Met demands cut-price rates as scandal hots up

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  • Pulled out of this one already. Load of utter nonsense. If they expect to pay legal aid rates (or less) then they will only get small firms tendering without any police experience or large firms hoping to ride out the storm.
    To all the large firms still in, a few words of advice, if you tender for £110 per hour for partner level advice in 2011, there is no chance of them accepting a bid of £200 per hour plus in 4 years time. If you value your advice at that level now, why will they pay an increase at re-tender? It's a race to the bottom and we're all complicit if we rate ourselves so poorly to compete.

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  • I do not really see the problem here. I think it is a chance for smaller firms to get a piece of the cake...
    True that a magic circle firm has the big shots and all the super awesome superheroes of the public sector but that does not really mean that other, smaller, firms necessarily have to give worse advise....
    Maybe it is a good thing for a market that is way too static with all the big shots?

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  • Anonymous at 9.16am is spot on. Spot on.
    Perhaps if the Met stopped wasting is precious resources sending its senior lawyers to Champney's for their physio recovery (regardless that a third party paid the accommodation and food bills), it might find it could afford proper legal advice.

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  • I am sorry to disappoint anonymous - but a bigger hourly rate does not indicate that you are necessarily better qualified than others to advise. The firm I work for advises numerous police forces already and our rates are in line with what the Met wants - the work is still profitable for us and several of our own lawyers are chambers and legal 500 recognised. This is just the start, hourly rates have to come down across the board so firms better think about ways of improving efficiency or cutting overhead costs if they still want to do the work. It's not rocket science.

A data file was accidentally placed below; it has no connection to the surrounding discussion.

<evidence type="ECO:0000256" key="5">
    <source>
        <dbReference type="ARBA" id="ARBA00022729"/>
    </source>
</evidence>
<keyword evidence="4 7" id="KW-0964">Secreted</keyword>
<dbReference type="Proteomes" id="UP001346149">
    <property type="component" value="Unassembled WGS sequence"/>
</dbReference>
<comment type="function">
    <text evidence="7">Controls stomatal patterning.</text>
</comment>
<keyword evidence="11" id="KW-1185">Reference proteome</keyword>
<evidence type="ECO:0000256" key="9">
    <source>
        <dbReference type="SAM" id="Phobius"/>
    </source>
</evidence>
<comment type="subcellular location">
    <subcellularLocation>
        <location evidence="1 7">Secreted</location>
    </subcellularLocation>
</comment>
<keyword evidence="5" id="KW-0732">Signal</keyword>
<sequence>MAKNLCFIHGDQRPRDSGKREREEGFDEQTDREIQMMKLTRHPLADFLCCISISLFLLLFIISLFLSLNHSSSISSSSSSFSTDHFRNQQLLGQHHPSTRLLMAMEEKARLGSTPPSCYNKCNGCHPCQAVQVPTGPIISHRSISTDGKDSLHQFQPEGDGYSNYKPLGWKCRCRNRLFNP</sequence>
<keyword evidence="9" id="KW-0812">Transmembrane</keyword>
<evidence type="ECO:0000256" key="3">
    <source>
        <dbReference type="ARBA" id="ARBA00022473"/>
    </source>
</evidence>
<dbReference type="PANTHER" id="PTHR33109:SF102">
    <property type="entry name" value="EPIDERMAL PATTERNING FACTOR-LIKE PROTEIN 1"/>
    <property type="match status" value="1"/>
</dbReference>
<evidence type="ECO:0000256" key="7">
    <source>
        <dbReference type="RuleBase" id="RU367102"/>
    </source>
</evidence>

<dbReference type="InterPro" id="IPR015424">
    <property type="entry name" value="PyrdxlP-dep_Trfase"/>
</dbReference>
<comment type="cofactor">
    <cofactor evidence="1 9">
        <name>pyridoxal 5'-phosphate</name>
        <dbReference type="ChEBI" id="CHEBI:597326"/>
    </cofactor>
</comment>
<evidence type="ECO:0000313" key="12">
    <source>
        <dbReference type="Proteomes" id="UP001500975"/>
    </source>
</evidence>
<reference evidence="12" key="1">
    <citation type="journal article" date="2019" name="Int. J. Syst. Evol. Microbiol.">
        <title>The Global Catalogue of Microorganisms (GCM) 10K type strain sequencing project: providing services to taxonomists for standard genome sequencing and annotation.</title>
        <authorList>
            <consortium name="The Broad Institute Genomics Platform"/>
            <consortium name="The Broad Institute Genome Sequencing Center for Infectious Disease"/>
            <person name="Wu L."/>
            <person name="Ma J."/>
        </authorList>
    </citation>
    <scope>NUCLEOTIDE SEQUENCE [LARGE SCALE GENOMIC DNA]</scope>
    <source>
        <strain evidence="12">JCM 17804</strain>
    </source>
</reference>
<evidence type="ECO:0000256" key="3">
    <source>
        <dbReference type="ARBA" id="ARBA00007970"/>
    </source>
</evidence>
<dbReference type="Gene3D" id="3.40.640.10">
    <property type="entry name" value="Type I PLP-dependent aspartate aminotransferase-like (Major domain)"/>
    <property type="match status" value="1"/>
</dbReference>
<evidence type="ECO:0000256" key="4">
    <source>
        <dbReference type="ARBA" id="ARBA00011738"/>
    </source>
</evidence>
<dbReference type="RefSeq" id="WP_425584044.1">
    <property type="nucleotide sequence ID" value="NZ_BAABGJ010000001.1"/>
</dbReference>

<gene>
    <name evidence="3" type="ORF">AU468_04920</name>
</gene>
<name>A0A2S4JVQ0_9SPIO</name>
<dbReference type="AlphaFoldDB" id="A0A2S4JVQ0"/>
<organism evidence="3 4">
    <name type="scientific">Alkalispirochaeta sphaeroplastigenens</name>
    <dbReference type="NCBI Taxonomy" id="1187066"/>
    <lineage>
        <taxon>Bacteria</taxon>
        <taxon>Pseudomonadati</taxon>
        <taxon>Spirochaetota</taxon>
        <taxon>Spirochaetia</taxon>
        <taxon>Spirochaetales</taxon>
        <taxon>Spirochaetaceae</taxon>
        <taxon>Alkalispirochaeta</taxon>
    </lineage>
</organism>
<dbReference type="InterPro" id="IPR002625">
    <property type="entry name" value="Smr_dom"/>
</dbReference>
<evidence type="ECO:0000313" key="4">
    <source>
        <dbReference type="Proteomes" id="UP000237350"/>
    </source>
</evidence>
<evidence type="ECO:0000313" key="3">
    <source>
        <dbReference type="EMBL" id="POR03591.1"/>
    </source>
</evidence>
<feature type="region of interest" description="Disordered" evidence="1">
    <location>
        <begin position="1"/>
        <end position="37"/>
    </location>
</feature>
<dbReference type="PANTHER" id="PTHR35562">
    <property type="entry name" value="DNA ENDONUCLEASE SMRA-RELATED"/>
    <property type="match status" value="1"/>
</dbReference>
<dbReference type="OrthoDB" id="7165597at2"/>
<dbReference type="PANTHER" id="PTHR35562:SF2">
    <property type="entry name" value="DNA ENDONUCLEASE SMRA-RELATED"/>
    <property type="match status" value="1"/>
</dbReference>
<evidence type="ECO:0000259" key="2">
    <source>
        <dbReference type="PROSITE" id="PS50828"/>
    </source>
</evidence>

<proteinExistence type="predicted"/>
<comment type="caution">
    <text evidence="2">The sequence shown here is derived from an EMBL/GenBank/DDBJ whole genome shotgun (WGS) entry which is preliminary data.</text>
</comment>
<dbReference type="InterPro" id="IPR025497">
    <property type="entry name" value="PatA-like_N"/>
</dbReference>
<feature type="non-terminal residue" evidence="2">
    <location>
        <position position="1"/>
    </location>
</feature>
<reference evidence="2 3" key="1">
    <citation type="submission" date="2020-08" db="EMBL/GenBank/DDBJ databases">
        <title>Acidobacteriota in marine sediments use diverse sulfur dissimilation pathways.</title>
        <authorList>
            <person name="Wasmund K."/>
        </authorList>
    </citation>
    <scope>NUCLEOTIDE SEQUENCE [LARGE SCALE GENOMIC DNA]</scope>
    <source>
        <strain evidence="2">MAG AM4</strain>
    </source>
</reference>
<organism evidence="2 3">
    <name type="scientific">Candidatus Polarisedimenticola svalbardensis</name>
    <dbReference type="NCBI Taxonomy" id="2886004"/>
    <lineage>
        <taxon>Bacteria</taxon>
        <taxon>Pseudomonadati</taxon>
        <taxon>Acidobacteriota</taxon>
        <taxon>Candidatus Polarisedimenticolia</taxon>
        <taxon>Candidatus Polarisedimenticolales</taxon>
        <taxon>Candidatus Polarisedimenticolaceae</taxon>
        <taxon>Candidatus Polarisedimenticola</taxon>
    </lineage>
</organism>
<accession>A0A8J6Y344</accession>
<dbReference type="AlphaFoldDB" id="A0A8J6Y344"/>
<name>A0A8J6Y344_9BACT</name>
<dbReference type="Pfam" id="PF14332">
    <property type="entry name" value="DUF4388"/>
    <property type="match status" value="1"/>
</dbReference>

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  • Though I work for a Top 10 firm, I'm inclined to agree with James.
    True, for most large firms, the fees that are expected will not be profitable. But I'm quite uncomfortable with this presumption that unless you use a large firm or pay more, you're risking cutting the quality of the advice!
    Having had experience (and knowing people) on the current panel, you're hardly exempt from crap advice simply because you go for a big name! Though it might be a case of 'you get what you pay for' I think we'd be lying if we said in most walks of life we'd presume more money = more quality, they're haggling at a time when some work is better than no work for a lot of these firms!
    I used to work for a firm where the fixed-fees for two blue chip companies were 15 years old. Not even a paralegal could make the work profitable, but they tattoed that they were clients on every piece of literature they ever produced!

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  • I am delighted that James' firm can make a profit. Just because the Met cannot afford the Magic Circle doesn't mean that it can't seek out and demand efficient expertise. There is plenty of scope are making a profit at £130 an hour, but not too much scope for corporate entertaining and that may be a blessing to all. By the way do the in-house department staff get £130 an hour ?

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  • @ Filemot | 18-Jul-2011 2:16 pm
    'do the in-house department staff get £130 an hour?'
    I understand that the inhouse Met team does not get this rate, however, a small number do get perks, such as trips to health spas and envelopes full of cash - apparently from a firm called Murdoch & Partners.

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  • It's all very well pitching at <£130 p.h. to get the work on the basis that they're a "trophy client", but thanks to this new article and the wonders of Google, f you advertise that you work for the Met all your other clients will wonder why they can't also get you for <£130 p.h.!

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  • I agree with James to some degree. I am interested in understandin how they make it profitable. Can you afford £130 and cover the cost of training new lawyers as well. I.e. does £130 allow for succession planning?

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  • To me the real underlying issue here is the excessive hourly and total cost of legal advice. This frequently puts off both corporates and individuals from obtaining some types of legal advice. If higher rates are needed to be profitable (albeit what you count as profitable depends on the firm), something is wrong with the law firm business model. A key reason for the level of rates is the historical way the market has developed. Bit by bit it has to change. Drive to the bottom? Not necessarily- more a realignment of what is a fair price, just like any other type of goods and services in a competitive market.

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